At the UN Climate Change Conference in Paris, participants will once again attempt to reach an agreement on a reduction of greenhouse gas emissions. The Cologne Institute for Economic Research has already submitted a proposal involving the largest emissions-producing countries. Current proposals from the key industrialised and newly industrialised countries, in contrast, do not all measure up.
The issue boils down to two numbers: 2 and 195. To prevent the long-term deterioration of living conditions on earth, global warming should be limited to 2 degrees Celsius at most. And 195 countries should ensure that this limit is kept.
Starting on 30 November, these signatories of the UN Framework Convention on Climate Change will spend two weeks at the UN Climate Change Conference in Paris once again grappling over a joint solution for climate protection.
Even if the climate does not recognise national boundaries, there are certain countries that play a critical role in the breakthrough for climate policy – namely, those whose emissions are highest.
In the year 2013, China alone produced ten billion tonnes of carbon dioxide – which was nearly 30 per cent of the global emissions.
The USA – with a good five billion tonnes of CO2, or 15 per cent – was the second-largest producer of emissions that year. The EU countries produced just under four billion tonnes combined, or 11 per cent.
The success of the Climate Change Conference will not depend on the typical industrialised countries alone, but also on major emerging economies such as China and India. But because their economies have so much catching-up to do, these countries are opposed to having the same CO2 limits applied to them as to the Europeans or Americans.
These factors demand a pragmatic solution. The IW institute recently developed a proposal on the premise that 15 countries and regions, including the EU, are responsible for more than 80 per cent of global CO2 emissions (see iwd 23/2015).
One of the central points of the proposal involves having the individual countries’ emissions targets tied to their gross domestic product; this way, more affluent countries would have to make a greater contribution to reducing global greenhouse gas emissions than countries with weaker economies. Furthermore, emerging economies would not be disadvantaged by the fact that their CO2 emissions have greatly increased during their catching-up process; for them, 2013 alone would serve as the base year. The targets for the countries to be included are correspondingly different (see chart).
While the IW proposal would require South Korea to reduce its 2013 emissions levels by 70 per cent by the year 2030, China could increase its emissions by a further 7 per cent.
A fair deal is possible, in principle – but much will depend on the goodwill shown by the conference participants in Paris. A number of countries have already submitted their own proposals; when viewed against the IW proposal, some of the plans seem promising, while others are disappointing.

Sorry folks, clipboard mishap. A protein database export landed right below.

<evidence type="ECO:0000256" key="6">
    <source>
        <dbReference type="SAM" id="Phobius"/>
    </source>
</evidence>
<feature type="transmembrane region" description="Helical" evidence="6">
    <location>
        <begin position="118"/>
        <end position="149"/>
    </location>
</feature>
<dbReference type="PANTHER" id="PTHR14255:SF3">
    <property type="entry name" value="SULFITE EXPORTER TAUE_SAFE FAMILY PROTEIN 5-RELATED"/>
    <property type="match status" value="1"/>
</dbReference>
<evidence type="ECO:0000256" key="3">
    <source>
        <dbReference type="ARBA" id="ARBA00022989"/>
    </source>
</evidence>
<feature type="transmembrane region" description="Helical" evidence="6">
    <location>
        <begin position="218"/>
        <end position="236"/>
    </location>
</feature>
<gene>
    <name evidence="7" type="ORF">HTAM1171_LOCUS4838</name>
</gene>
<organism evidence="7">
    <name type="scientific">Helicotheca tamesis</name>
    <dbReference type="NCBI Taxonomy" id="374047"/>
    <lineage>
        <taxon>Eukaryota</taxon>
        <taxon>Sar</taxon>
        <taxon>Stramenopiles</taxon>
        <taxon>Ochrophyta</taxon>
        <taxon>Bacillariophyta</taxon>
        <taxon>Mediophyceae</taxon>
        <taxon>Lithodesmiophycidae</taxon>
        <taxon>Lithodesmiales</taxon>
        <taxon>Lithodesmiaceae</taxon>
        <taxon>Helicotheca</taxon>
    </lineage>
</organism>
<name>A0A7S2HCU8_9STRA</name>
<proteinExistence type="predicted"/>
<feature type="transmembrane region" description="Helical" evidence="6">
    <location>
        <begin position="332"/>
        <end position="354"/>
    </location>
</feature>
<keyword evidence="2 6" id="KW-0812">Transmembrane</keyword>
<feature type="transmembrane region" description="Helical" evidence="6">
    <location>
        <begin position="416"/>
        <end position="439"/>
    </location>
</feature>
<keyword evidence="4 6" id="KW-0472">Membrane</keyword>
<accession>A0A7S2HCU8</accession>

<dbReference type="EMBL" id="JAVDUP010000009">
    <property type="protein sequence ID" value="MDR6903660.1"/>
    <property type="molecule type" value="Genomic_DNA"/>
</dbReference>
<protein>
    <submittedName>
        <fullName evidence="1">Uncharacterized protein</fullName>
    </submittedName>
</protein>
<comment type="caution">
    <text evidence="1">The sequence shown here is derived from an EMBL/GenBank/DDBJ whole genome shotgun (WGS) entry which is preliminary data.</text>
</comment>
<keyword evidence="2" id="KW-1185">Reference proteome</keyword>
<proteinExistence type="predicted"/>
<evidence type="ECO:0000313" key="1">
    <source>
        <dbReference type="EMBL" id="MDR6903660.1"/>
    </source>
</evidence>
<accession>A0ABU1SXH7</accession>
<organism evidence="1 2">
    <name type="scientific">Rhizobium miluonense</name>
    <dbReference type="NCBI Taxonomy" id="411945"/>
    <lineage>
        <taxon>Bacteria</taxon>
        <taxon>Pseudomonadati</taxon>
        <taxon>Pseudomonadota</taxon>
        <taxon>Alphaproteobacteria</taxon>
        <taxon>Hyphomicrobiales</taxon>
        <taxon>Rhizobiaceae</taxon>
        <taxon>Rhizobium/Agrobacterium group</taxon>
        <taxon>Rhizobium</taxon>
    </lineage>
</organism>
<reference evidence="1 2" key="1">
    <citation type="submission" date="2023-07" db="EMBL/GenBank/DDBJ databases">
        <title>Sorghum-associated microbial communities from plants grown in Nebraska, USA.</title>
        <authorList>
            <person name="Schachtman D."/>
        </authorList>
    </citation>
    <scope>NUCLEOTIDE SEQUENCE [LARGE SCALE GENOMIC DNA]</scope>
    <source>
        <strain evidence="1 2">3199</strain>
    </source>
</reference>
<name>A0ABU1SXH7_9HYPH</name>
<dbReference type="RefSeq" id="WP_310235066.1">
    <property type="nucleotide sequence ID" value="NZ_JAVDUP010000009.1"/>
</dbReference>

The EU environment ministers just recently agreed on the member states reducing their 1990 emissions levels by 40 per cent by the year 2030. IW institute used this threshold as a guide for its proposal, deriving targets for the other countries.
The USA and Russia have each developed proposals that roughly correspond to the targets proposed by IW. However, the United States is limiting its commitment to the period up to 2025; and it is unclear whether the country will remain on the reduction path after that. Russia is apparently factoring into its emissions calculation the ability of its domestic forests to reabsorb carbon dioxide – which makes a comparison of the proposal difficult.
Plans from Asia also are not entirely convincing:
With its pledge to reduce its 2013 emissions levels by 26 per cent by the year 2030, Japan lags considerably behind the reduction of 57 per cent proposed by the IW institute.
And China refers only to a reduction of carbon intensity – that is, CO2 emissions levels relative to the gross domestic product. While the relationship between emissions and economic output is also a component of the IW proposal, the Chinese proposal places no limits on its overall greenhouse gas emissions – meaning future increases in China’s CO2 levels could cancel out reductions achieved in other countries.
The model presented by the EU stands out in comparison to these various plans – especially considering that many of the countries that will be represented in Paris have not yet put forward a pledge of their own.
The EU can also serve as an example for having already implemented the emissions trading instrument endorsed by IW. Emissions trading essentially helps to avoid emissions in those places where it is most cost-effective to do so. Since climate protection constitutes a global problem, however, emissions trading also should be established beyond Europe’s borders – ideally worldwide. Initial attempts have been made; China, for instance, is already experimenting with this instrument.
Independent efforts of individual countries are not very beneficial, however – and are, in fact, inefficient in the context of the emissions trading system. This also applies to the efforts of the federal government to rush forward in its plan to reduce its emissions levels from 1990 by 55 per cent by the year 2030. Such efforts would not reduce the EU’s overall greenhouse gas emissions any more than what the EU has already planned. Rather, they would create additional costs for companies in Germany while shifting the emissions to other countries.
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